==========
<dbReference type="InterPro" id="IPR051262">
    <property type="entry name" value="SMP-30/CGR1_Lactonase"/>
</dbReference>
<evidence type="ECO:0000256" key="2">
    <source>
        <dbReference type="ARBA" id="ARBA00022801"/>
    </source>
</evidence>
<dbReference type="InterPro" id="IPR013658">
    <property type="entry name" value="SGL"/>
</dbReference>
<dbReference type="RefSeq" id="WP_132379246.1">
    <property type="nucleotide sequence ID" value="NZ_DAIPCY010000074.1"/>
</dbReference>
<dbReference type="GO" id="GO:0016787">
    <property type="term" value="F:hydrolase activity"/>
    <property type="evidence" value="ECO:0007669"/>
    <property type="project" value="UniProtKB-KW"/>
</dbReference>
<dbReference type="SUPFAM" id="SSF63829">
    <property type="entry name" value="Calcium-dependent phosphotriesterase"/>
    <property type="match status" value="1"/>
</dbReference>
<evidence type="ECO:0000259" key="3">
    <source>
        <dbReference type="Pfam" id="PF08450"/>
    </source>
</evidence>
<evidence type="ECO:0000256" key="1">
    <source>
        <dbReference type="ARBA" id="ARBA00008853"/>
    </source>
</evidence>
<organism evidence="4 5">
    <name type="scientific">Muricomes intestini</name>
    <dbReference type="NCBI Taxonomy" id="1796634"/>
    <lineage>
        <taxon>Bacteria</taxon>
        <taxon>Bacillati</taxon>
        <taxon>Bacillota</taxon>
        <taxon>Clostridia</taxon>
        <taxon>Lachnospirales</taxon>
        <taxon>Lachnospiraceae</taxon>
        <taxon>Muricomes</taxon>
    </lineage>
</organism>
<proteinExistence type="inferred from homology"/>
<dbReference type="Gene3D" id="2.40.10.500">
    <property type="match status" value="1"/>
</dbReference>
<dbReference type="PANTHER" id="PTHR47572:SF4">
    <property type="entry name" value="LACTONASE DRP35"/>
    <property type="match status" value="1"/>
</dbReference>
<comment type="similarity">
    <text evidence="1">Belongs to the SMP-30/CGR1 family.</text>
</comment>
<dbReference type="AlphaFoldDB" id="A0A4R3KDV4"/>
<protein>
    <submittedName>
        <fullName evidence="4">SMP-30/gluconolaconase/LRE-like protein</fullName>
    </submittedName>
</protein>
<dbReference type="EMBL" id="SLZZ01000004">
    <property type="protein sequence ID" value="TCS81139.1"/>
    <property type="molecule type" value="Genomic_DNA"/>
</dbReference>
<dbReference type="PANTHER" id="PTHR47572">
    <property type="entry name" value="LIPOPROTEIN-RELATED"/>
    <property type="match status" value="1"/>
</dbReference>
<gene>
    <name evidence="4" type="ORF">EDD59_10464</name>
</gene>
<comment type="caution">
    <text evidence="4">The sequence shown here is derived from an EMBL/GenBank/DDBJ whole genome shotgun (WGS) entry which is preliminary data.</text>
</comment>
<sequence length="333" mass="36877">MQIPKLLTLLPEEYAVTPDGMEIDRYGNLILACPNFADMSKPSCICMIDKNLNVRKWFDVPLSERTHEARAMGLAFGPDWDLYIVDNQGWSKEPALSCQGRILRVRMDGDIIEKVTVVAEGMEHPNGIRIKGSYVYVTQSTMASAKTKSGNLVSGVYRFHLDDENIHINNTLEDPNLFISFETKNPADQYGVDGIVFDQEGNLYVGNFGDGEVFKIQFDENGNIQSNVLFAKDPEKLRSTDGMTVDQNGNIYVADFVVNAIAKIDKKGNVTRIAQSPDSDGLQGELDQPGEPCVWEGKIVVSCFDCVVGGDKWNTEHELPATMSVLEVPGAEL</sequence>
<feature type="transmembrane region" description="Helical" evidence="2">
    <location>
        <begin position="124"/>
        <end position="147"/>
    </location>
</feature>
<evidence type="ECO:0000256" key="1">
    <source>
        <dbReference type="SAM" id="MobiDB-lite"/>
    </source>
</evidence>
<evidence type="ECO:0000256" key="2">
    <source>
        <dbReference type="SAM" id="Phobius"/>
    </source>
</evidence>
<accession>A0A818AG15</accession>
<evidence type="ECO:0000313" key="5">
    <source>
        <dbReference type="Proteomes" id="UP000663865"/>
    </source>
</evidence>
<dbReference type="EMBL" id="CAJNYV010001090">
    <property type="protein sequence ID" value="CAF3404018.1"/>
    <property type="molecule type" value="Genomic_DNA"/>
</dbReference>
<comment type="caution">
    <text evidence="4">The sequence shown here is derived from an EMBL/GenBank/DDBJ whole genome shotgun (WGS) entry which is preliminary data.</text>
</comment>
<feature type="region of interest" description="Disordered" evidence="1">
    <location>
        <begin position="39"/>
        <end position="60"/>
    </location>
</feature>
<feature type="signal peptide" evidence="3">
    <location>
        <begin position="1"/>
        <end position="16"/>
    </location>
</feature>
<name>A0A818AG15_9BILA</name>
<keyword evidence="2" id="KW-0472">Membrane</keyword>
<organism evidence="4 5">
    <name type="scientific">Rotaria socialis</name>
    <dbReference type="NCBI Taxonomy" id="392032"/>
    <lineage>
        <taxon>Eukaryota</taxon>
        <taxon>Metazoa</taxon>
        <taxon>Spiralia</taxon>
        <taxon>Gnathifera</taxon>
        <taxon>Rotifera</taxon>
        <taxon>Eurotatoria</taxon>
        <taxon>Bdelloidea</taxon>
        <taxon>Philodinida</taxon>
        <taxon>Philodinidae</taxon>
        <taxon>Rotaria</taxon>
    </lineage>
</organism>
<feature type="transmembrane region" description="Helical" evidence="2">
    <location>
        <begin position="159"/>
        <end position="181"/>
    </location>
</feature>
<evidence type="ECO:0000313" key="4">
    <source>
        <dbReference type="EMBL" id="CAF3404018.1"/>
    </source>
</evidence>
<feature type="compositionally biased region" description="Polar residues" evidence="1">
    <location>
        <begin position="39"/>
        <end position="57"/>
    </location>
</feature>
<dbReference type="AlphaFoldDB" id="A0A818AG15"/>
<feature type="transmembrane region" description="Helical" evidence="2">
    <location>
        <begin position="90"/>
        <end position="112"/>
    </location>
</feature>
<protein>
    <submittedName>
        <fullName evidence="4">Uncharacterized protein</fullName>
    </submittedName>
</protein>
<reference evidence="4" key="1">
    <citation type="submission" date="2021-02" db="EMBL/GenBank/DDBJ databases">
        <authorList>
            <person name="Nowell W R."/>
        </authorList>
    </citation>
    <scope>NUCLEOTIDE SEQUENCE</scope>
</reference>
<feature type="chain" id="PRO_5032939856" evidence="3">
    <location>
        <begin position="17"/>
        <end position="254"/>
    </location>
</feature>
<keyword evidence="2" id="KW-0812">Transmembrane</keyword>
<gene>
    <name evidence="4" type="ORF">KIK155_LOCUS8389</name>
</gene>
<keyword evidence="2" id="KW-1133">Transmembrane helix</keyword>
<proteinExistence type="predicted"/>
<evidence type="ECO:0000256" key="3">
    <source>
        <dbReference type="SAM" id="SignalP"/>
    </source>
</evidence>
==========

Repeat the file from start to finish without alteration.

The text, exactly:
<dbReference type="InterPro" id="IPR051262">
    <property type="entry name" value="SMP-30/CGR1_Lactonase"/>
</dbReference>
<evidence type="ECO:0000256" key="2">
    <source>
        <dbReference type="ARBA" id="ARBA00022801"/>
    </source>
</evidence>
<dbReference type="InterPro" id="IPR013658">
    <property type="entry name" value="SGL"/>
</dbReference>
<dbReference type="RefSeq" id="WP_132379246.1">
    <property type="nucleotide sequence ID" value="NZ_DAIPCY010000074.1"/>
</dbReference>
<dbReference type="GO" id="GO:0016787">
    <property type="term" value="F:hydrolase activity"/>
    <property type="evidence" value="ECO:0007669"/>
    <property type="project" value="UniProtKB-KW"/>
</dbReference>
<dbReference type="SUPFAM" id="SSF63829">
    <property type="entry name" value="Calcium-dependent phosphotriesterase"/>
    <property type="match status" value="1"/>
</dbReference>
<evidence type="ECO:0000259" key="3">
    <source>
        <dbReference type="Pfam" id="PF08450"/>
    </source>
</evidence>
<evidence type="ECO:0000256" key="1">
    <source>
        <dbReference type="ARBA" id="ARBA00008853"/>
    </source>
</evidence>
<organism evidence="4 5">
    <name type="scientific">Muricomes intestini</name>
    <dbReference type="NCBI Taxonomy" id="1796634"/>
    <lineage>
        <taxon>Bacteria</taxon>
        <taxon>Bacillati</taxon>
        <taxon>Bacillota</taxon>
        <taxon>Clostridia</taxon>
        <taxon>Lachnospirales</taxon>
        <taxon>Lachnospiraceae</taxon>
        <taxon>Muricomes</taxon>
    </lineage>
</organism>
<proteinExistence type="inferred from homology"/>
<dbReference type="Gene3D" id="2.40.10.500">
    <property type="match status" value="1"/>
</dbReference>
<dbReference type="PANTHER" id="PTHR47572:SF4">
    <property type="entry name" value="LACTONASE DRP35"/>
    <property type="match status" value="1"/>
</dbReference>
<comment type="similarity">
    <text evidence="1">Belongs to the SMP-30/CGR1 family.</text>
</comment>
<dbReference type="AlphaFoldDB" id="A0A4R3KDV4"/>
<protein>
    <submittedName>
        <fullName evidence="4">SMP-30/gluconolaconase/LRE-like protein</fullName>
    </submittedName>
</protein>
<dbReference type="EMBL" id="SLZZ01000004">
    <property type="protein sequence ID" value="TCS81139.1"/>
    <property type="molecule type" value="Genomic_DNA"/>
</dbReference>
<dbReference type="PANTHER" id="PTHR47572">
    <property type="entry name" value="LIPOPROTEIN-RELATED"/>
    <property type="match status" value="1"/>
</dbReference>
<gene>
    <name evidence="4" type="ORF">EDD59_10464</name>
</gene>
<comment type="caution">
    <text evidence="4">The sequence shown here is derived from an EMBL/GenBank/DDBJ whole genome shotgun (WGS) entry which is preliminary data.</text>
</comment>
<sequence length="333" mass="36877">MQIPKLLTLLPEEYAVTPDGMEIDRYGNLILACPNFADMSKPSCICMIDKNLNVRKWFDVPLSERTHEARAMGLAFGPDWDLYIVDNQGWSKEPALSCQGRILRVRMDGDIIEKVTVVAEGMEHPNGIRIKGSYVYVTQSTMASAKTKSGNLVSGVYRFHLDDENIHINNTLEDPNLFISFETKNPADQYGVDGIVFDQEGNLYVGNFGDGEVFKIQFDENGNIQSNVLFAKDPEKLRSTDGMTVDQNGNIYVADFVVNAIAKIDKKGNVTRIAQSPDSDGLQGELDQPGEPCVWEGKIVVSCFDCVVGGDKWNTEHELPATMSVLEVPGAEL</sequence>
<feature type="transmembrane region" description="Helical" evidence="2">
    <location>
        <begin position="124"/>
        <end position="147"/>
    </location>
</feature>
<evidence type="ECO:0000256" key="1">
    <source>
        <dbReference type="SAM" id="MobiDB-lite"/>
    </source>
</evidence>
<evidence type="ECO:0000256" key="2">
    <source>
        <dbReference type="SAM" id="Phobius"/>
    </source>
</evidence>
<accession>A0A818AG15</accession>
<evidence type="ECO:0000313" key="5">
    <source>
        <dbReference type="Proteomes" id="UP000663865"/>
    </source>
</evidence>
<dbReference type="EMBL" id="CAJNYV010001090">
    <property type="protein sequence ID" value="CAF3404018.1"/>
    <property type="molecule type" value="Genomic_DNA"/>
</dbReference>
<comment type="caution">
    <text evidence="4">The sequence shown here is derived from an EMBL/GenBank/DDBJ whole genome shotgun (WGS) entry which is preliminary data.</text>
</comment>
<feature type="region of interest" description="Disordered" evidence="1">
    <location>
        <begin position="39"/>
        <end position="60"/>
    </location>
</feature>
<feature type="signal peptide" evidence="3">
    <location>
        <begin position="1"/>
        <end position="16"/>
    </location>
</feature>
<name>A0A818AG15_9BILA</name>
<keyword evidence="2" id="KW-0472">Membrane</keyword>
<organism evidence="4 5">
    <name type="scientific">Rotaria socialis</name>
    <dbReference type="NCBI Taxonomy" id="392032"/>
    <lineage>
        <taxon>Eukaryota</taxon>
        <taxon>Metazoa</taxon>
        <taxon>Spiralia</taxon>
        <taxon>Gnathifera</taxon>
        <taxon>Rotifera</taxon>
        <taxon>Eurotatoria</taxon>
        <taxon>Bdelloidea</taxon>
        <taxon>Philodinida</taxon>
        <taxon>Philodinidae</taxon>
        <taxon>Rotaria</taxon>
    </lineage>
</organism>
<feature type="transmembrane region" description="Helical" evidence="2">
    <location>
        <begin position="159"/>
        <end position="181"/>
    </location>
</feature>
<evidence type="ECO:0000313" key="4">
    <source>
        <dbReference type="EMBL" id="CAF3404018.1"/>
    </source>
</evidence>
<feature type="compositionally biased region" description="Polar residues" evidence="1">
    <location>
        <begin position="39"/>
        <end position="57"/>
    </location>
</feature>
<dbReference type="AlphaFoldDB" id="A0A818AG15"/>
<feature type="transmembrane region" description="Helical" evidence="2">
    <location>
        <begin position="90"/>
        <end position="112"/>
    </location>
</feature>
<protein>
    <submittedName>
        <fullName evidence="4">Uncharacterized protein</fullName>
    </submittedName>
</protein>
<reference evidence="4" key="1">
    <citation type="submission" date="2021-02" db="EMBL/GenBank/DDBJ databases">
        <authorList>
            <person name="Nowell W R."/>
        </authorList>
    </citation>
    <scope>NUCLEOTIDE SEQUENCE</scope>
</reference>
<feature type="chain" id="PRO_5032939856" evidence="3">
    <location>
        <begin position="17"/>
        <end position="254"/>
    </location>
</feature>
<keyword evidence="2" id="KW-0812">Transmembrane</keyword>
<gene>
    <name evidence="4" type="ORF">KIK155_LOCUS8389</name>
</gene>
<keyword evidence="2" id="KW-1133">Transmembrane helix</keyword>
<proteinExistence type="predicted"/>
<evidence type="ECO:0000256" key="3">
    <source>
        <dbReference type="SAM" id="SignalP"/>
    </source>
</evidence>